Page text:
Sunday, July 16, 2006

To the Max



Long wearing lip color is a very nice idea. The problem with most formulas I've tried so far is that they tend to make my lips feel very dry. Also, there's something about the pigment in many lip stains that doesn't work for me. I remember trying on several high-end ones at Sephora, only to end up looking like the victim of a very violent beet.

These colors always remind me the special lipstick that my best friend from high school bought when we were in our junior year. It was green in the tube and when applied it reacted with your lips to create the color. It had something to do with skin pH level. The problem was that when it touched my friends' lips it became a really ugly and unflattering beet color, and it was so long-wearing that it didn't fade or go away for days. It's no surprise that this beauty wonder never became a huge hit.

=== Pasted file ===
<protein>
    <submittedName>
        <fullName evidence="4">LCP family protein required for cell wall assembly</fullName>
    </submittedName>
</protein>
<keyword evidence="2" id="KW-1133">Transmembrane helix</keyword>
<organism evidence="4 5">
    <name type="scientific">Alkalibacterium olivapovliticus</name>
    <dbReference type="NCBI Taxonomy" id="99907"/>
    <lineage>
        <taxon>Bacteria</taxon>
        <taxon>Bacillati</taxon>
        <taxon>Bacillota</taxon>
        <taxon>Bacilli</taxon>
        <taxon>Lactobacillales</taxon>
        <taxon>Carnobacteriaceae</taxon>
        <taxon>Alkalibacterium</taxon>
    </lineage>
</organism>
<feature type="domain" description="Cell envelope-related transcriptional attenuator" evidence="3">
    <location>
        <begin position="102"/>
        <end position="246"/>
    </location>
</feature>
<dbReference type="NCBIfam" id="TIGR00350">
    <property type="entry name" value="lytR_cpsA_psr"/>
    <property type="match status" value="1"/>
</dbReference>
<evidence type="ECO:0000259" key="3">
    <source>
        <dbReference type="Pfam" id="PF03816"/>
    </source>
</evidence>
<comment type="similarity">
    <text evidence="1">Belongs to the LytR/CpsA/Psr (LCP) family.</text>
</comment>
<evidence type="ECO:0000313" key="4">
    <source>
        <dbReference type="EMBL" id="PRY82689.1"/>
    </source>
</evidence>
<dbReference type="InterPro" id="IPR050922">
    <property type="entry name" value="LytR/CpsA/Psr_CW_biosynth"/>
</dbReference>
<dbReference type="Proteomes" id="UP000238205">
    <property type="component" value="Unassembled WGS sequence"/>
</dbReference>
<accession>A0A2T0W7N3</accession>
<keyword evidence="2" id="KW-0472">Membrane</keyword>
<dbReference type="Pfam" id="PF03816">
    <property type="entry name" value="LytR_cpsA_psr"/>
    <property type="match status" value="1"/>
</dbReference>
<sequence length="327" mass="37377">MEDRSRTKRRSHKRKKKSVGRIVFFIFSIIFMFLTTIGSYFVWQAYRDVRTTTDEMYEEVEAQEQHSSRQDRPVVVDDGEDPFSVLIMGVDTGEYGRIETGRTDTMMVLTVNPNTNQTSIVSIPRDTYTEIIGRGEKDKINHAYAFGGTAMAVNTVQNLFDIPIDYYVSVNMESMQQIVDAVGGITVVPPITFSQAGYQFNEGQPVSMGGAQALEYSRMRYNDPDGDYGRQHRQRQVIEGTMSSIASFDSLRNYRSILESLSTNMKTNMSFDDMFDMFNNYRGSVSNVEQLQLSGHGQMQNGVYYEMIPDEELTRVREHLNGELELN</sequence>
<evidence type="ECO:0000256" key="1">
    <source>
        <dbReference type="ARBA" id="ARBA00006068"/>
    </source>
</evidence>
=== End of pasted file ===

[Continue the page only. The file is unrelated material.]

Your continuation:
When I received samples of the new Max Factor MAXwear lipcolor I didn't have high hopes. I usually stay away from drugstore lip products, and the lip color layer of this two-step product seemed suspiciously like those ultra-dry tints and stains. But I was in for a very nice surprise.

First you apply the lipcolor and wait for it to dry (about 30 seconds). Then you apply the gloss that's on the other end. Both have a standard sponge applicator. Once the color part is set, it stays on for hours. It didn't fade much through eating a meal and didn't transfer to my cats' fur after I kissed them (I'm guilty of often making them sport lipstick on their fuzzy foreheads).